Asian stocks mostly higher after upbeat US retail sales, oil price continues decline

Asian shares mostly climbed Friday as investor sentiment was lifted by strong U.S. retail sales. But the price of oil extended its fall below $60 per barrel, keeping buying appetite in check and erasing gains in some markets.

KEEPING SCORE: Gains in some Asian markets narrowed in the afternoon. Tokyo's benchmark Nikkei 225 rose 0.7 percent to 17,371.58 and South Korea's Kospi added 0.3 percent to 1,921.71. China's Shanghai Composite climbed 0.4 percent to 2,938.17. Stocks in Southeast Asia also rose but Australia's S&P/ASX 200 fell 0.2 percent to 5,219.60. Hong Kong's Hang Seng erased earlier gains closing down 0.3 percent at 23,249.20.

THE QUOTE: "Investors faced a mixed bag," said Ric Spooner, chief market analyst at CMC. "Overnight news of strong US retail sales adds to a consolidating picture of improving growth in the world's largest economy," he said. "However, another slide in oil prices and caution ahead of monthly data on China's economy is likely to keep investors cautious about the materials stocks and the energy sector in particular."

US RETAIL: American retail sales perked up in November as cheaper gas and an improving job market fueled a promising start to the holiday shopping season. Retail sales advanced 0.7 percent, the highest in eight months. Excluding gas stations, whose sales were dented by falling gasoline prices, sales climbed 0.9 percent.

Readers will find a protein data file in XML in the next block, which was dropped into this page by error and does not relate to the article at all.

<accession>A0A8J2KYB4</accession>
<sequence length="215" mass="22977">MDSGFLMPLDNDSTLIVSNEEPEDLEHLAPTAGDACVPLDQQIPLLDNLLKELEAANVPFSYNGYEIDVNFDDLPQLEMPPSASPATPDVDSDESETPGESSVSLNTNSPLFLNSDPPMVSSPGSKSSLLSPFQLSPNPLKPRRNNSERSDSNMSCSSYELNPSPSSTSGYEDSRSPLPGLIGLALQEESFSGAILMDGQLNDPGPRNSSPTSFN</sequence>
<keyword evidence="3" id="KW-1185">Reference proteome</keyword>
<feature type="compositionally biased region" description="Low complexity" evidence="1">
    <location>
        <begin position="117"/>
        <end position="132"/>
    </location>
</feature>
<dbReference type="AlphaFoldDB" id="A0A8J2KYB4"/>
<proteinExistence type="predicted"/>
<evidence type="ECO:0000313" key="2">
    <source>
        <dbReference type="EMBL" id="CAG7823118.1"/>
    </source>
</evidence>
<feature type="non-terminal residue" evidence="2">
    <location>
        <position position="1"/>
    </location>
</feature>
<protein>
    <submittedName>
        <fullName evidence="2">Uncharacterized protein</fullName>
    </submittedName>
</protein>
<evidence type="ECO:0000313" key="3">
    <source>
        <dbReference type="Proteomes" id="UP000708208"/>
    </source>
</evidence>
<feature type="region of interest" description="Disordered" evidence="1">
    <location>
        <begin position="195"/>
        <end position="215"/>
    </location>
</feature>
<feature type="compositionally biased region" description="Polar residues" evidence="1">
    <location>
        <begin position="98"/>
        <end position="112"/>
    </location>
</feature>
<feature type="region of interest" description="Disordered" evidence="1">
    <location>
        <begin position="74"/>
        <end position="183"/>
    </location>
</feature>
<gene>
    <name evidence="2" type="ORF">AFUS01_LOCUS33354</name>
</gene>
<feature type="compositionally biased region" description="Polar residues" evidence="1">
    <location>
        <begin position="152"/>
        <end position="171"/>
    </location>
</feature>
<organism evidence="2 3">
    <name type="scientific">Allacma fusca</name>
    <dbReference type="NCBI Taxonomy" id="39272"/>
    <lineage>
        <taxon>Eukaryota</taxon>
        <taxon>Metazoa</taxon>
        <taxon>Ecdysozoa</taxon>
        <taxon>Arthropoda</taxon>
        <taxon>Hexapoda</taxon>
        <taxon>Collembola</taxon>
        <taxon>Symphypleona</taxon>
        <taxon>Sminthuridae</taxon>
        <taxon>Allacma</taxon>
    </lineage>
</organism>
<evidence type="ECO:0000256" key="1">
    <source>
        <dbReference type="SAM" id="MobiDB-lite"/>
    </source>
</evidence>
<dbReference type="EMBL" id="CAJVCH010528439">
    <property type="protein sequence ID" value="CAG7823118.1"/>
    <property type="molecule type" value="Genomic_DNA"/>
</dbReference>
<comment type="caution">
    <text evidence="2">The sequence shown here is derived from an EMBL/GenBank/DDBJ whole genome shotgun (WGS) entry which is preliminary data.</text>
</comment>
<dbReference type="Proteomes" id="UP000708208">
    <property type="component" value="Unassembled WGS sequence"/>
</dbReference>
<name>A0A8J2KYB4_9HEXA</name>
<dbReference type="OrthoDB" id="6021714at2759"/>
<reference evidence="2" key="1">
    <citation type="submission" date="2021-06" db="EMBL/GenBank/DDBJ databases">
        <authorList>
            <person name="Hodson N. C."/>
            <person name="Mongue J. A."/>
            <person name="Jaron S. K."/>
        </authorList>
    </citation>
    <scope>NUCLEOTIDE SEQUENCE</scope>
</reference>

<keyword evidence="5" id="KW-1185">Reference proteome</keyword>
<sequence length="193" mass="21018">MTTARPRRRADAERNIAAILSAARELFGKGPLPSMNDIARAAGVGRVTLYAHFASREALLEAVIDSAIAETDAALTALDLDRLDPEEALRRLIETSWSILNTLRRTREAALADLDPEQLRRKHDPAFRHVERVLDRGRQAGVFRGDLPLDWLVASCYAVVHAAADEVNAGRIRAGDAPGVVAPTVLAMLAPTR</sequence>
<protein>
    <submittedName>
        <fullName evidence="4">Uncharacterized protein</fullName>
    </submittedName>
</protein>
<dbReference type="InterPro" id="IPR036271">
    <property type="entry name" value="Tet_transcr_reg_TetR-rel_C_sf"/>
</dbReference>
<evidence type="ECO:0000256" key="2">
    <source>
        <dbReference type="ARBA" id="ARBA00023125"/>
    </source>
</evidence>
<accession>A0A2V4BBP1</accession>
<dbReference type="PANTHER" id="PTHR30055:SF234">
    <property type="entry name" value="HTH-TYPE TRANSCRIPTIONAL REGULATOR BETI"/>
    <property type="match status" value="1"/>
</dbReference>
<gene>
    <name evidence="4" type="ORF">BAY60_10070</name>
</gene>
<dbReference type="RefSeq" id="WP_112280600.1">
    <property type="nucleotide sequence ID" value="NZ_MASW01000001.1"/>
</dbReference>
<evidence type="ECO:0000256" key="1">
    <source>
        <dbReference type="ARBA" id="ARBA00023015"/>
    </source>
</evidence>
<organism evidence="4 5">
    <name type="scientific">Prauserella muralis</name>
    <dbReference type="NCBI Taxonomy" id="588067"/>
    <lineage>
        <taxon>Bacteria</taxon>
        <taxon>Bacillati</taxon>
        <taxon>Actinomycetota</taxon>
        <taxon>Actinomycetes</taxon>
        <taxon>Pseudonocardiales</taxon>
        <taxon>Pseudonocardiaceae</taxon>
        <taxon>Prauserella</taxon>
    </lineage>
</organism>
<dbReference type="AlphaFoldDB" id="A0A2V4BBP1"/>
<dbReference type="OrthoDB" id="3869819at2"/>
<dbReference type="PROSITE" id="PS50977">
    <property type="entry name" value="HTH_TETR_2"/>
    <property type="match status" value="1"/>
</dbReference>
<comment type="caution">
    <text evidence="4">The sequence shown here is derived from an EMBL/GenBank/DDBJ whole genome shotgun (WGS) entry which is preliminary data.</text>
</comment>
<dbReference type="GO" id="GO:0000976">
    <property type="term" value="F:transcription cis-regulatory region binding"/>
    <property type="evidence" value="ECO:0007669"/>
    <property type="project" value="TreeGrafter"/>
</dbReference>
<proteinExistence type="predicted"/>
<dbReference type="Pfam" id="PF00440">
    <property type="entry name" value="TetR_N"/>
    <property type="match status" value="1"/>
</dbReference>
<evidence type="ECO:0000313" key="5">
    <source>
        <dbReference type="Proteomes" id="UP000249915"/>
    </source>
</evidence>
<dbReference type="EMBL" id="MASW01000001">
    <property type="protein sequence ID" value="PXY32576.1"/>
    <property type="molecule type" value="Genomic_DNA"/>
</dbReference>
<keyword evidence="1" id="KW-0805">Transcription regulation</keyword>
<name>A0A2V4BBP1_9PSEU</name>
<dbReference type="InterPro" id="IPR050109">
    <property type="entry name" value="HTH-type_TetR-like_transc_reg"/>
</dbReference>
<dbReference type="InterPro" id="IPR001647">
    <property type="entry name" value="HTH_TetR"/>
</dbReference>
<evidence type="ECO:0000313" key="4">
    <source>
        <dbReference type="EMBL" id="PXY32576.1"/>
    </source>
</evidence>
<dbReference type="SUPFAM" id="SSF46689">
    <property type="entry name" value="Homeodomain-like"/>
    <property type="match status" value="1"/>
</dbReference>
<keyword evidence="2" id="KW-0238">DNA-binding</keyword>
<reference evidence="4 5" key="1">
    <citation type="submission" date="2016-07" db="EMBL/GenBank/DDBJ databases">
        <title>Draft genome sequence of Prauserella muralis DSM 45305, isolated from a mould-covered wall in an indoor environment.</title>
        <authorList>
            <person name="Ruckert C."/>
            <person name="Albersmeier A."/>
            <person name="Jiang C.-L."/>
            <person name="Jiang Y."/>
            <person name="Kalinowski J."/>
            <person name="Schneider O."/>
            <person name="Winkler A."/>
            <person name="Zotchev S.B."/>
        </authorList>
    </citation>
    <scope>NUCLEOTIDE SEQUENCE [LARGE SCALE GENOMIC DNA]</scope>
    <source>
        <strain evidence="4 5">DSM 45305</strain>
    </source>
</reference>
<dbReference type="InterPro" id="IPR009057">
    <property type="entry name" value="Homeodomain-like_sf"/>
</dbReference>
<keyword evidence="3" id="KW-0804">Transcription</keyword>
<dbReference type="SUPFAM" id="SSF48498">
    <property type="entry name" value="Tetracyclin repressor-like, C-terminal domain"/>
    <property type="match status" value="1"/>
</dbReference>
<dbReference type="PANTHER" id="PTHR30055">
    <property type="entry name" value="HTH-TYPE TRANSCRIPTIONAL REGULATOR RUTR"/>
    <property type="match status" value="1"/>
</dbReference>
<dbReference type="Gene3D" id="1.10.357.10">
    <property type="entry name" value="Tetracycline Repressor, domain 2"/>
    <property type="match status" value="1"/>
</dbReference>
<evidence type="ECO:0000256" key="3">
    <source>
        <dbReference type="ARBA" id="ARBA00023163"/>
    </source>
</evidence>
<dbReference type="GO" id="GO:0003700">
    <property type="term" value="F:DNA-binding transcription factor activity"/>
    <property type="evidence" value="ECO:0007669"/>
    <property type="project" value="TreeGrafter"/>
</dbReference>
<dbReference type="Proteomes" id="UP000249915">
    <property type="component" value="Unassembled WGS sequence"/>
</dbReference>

ENERGY: Benchmark U.S. crude fell 55 cents to $59.40 a barrel in electronic trading on the New York Mercantile Exchange. The contract fell 99 cents to settle at $59.95 a barrel on Thursday, its first time below $60 a barrel in more than five years. Brent crude, a benchmark for international oils, dropped 74 cents, to $62.94 on the ICE futures exchange in London. The lower energy costs have freed up money for consumers but stocks of energy companies have took a beating.

CHINA DATA: A source of caution for investors on Friday was a raft of data from China. China's factory output growth declined further in November, rising 7.2 percent over a year earlier. That was a slower pace than 7.7 percent growth in October and 8 percent expansion in September. Stan Shamu, an analyst at IG, said activity in retail and industrial production could fall short of expectations after the soft inflation reading earlier this week.

WALL STREET: U.S. stocks closed higher after strong U.S. retail sales, though energy stocks lost ground. The Dow Jones industrial average rose 0.4 percent to 17,596.34. The Standard & Poor's 500 rose 0.5 percent to 2,035.33 and the tech-heavy Nasdaq composite rose 0.5 percent to 4,708.16.

CURRENCIES: The euro rose to $1.2423 from $1.2398 while the dollar fell to 118.56 yen from 118.92 yen.